Mysids are an important component of Great Lakes foodwebs, both as a prey for fish and as a predator on zooplankton. We monitored mysid abundance in Lake Ontario using lake-wide hydroacoustics data and vertical net hauls collected 1–5 August 2008 during the Ontario Ministry of Natural Resources and New York State Department of Conservation forage fish survey. Acoustic volume backscattering strength was highly correlated with both density and biomass of mysids although the correlation with biomass was stronger. The slopes of these relationships were not significantly different from theory (0.10) indicating a linear relationship between abundance and backscattering strength. Size structure significantly affected the relationship between backscattering strength and density but not between backscattering strength and biomass. Average target strength for areas with small mysids was −91.9 dB per mysid, and in areas with both small and large mysids it was −88.2 dB per animal. Acoustic estimates for Lake Ontario calculated with these regressions provided a lake-wide estimate weighted by lake area within depth intervals, of 228 mysids m−2 (CV 17.6%) and 0.93 g dw m−2 (CV 12.9%). Density and biomass in 14 net hauls averaged 316 mysids m−2 (range 0 to 1113) and 1.35 g dw m−2 (range 0 to 3.89). Mysid biomass was 33% of the biomass of other crustacean zooplankton in the summer of 2008. As in 2005, areas of low mysid abundance were detected in the middle of the transects and along the north shore. Lakewide mysid abundance in the summer of 2008 was higher than in a similar acoustic survey in the summer of 2005 and in whole-lake autumn 2000–2007 net surveys, suggesting that mysids are persisting in Lake Ontario and abundant relative to other Great Lakes.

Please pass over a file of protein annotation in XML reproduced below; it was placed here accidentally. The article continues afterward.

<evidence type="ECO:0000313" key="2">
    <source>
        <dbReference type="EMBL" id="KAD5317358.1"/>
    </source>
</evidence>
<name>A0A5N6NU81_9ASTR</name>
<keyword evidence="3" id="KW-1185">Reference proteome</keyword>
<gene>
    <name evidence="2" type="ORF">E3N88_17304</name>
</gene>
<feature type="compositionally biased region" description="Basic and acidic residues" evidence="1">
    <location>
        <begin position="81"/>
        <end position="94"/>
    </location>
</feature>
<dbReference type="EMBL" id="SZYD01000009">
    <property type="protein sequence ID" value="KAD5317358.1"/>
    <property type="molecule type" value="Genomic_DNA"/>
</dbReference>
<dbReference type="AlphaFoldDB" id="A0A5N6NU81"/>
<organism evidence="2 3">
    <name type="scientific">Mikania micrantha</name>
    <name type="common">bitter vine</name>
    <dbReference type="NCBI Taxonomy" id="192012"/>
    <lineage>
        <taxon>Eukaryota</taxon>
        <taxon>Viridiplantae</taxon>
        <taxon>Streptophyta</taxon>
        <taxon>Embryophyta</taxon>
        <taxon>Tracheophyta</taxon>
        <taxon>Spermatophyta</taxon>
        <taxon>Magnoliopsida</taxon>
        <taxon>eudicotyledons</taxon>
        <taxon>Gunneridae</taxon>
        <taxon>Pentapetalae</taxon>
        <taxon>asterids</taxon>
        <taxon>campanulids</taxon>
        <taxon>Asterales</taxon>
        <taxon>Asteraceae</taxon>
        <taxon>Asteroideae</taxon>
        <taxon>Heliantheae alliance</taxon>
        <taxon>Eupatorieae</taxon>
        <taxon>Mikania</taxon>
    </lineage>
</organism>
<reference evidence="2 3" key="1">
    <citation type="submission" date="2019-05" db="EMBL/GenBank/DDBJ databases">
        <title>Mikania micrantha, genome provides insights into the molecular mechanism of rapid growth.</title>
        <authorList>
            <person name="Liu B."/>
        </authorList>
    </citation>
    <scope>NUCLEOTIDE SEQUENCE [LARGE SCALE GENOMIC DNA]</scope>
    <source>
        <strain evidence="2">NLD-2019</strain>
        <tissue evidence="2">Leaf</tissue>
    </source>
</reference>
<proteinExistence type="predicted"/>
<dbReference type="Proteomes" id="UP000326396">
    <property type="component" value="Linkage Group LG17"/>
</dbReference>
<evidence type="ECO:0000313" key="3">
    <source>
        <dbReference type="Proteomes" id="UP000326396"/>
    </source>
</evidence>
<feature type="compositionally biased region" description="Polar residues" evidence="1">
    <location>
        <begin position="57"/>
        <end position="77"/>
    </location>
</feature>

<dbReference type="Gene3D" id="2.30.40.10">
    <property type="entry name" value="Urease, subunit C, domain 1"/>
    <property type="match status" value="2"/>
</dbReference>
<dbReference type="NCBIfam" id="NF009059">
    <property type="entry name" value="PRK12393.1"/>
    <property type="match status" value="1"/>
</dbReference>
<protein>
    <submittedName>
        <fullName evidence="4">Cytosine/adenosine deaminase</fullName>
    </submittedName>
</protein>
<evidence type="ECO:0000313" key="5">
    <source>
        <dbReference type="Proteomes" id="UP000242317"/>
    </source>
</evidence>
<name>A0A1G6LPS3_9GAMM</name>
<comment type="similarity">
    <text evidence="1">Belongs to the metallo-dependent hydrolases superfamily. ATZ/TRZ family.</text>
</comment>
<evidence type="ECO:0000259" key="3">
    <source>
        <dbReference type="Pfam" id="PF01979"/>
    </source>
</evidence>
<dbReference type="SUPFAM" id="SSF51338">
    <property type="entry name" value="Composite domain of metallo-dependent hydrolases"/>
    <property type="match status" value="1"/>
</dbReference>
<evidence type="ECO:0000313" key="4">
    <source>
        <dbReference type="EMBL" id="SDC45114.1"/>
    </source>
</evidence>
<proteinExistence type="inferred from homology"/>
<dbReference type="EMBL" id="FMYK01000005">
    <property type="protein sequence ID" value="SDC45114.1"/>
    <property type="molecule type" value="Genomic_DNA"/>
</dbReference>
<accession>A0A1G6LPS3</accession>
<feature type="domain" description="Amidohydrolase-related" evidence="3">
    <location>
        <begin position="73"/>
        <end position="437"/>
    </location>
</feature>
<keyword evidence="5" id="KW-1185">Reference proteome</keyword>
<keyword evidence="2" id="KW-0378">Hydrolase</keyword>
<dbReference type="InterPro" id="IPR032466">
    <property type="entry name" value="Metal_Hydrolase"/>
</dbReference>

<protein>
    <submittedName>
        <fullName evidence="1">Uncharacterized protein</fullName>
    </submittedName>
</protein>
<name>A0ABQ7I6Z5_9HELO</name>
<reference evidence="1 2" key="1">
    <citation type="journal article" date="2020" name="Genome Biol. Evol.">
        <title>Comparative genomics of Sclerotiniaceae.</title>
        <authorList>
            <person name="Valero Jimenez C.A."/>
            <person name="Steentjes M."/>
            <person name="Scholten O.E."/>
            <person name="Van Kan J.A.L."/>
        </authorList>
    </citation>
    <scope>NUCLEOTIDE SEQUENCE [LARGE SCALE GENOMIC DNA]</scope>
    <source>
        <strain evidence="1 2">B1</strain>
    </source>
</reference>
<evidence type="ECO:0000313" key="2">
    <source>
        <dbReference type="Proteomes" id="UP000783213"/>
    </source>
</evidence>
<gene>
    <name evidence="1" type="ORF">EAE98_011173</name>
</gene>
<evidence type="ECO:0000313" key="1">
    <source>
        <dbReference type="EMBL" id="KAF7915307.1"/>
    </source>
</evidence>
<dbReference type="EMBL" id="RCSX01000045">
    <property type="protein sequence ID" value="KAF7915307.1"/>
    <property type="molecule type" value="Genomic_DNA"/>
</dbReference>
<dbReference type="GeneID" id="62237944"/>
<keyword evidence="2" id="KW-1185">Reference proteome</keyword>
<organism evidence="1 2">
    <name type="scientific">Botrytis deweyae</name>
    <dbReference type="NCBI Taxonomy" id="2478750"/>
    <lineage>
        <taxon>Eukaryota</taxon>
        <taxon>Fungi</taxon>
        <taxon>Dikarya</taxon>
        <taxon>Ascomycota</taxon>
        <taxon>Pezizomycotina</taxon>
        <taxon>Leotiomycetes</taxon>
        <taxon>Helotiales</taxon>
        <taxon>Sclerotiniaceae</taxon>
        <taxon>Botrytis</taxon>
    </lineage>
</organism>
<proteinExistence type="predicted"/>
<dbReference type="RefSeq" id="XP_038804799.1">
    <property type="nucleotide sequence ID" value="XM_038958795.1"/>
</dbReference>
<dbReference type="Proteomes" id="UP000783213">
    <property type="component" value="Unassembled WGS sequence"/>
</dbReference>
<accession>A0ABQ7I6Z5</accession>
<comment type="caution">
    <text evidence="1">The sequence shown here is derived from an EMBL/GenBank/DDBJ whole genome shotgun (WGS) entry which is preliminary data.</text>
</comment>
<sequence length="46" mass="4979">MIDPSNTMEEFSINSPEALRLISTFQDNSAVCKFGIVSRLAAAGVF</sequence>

The Opossum Shrimps in the Mysis relicta species group are common invertebrates in deep northern lakes and a dominant component of both the pelagic and benthic foodwebs of the Great Lakes (Gamble et al., 2011; Isaac et al., 2012; Warner et al., 2010; Owens and Weber, 1995). In Lake Ontario, the biomass and rates of predation on zooplankton by Mysis diluviana (previously Mysis relicta, mysids hereafter) are similar to that of Alewife (Alosa pseudoharengus), the most abundant planktivorous fish in the lake (Johannsson et al., 2003; Gal et al., 2006; Stewart and Sprules, 2011). Mysids are consumed by a variety of fish, including Alewife, Rainbow Smelt (Osmerus mordax), Slimy Sculpin (Cottus cognatus) and various coregonids (Owens and Weber, 1995; Boscarino et al., 2010).
Several recent ecosystem shifts have heightened the importance of mysids within Great Lakes foodwebs and our need to monitor changes in mysid abundance and condition. The continued decline of the native benthic amphipod Diporeia in Lake Ontario (Watkins et al., 2007; Birkett et al., 2015) as well as Lakes Michigan and Huron (Nalepa et al., 2009) have raised concerns that predation by fish on mysids could increase and potentially result in declining mysid abundance over time. For example, long-term fluctuations of fish populations (e.g. Coregonis hoyi or Bloater) have had recognizable impacts on mysid populations in Lake Michigan (Pothoven et al., 2010). From a bottom-up perspective, the carrying capacity of forage fish and by extension salmonid predators in the Great Lakes has been a concern, particularly with sharp decreases in primary productivity indices around 2004 for lakes Michigan and Huron (Fahnenstiel et al., 2010; Barbiero et al., 2011). This setting of abrupt change requires managers to have up-to- date information on mysid abundance that represents lakewide conditions and employs comparable methods and temporal/spatial coverage across lakes.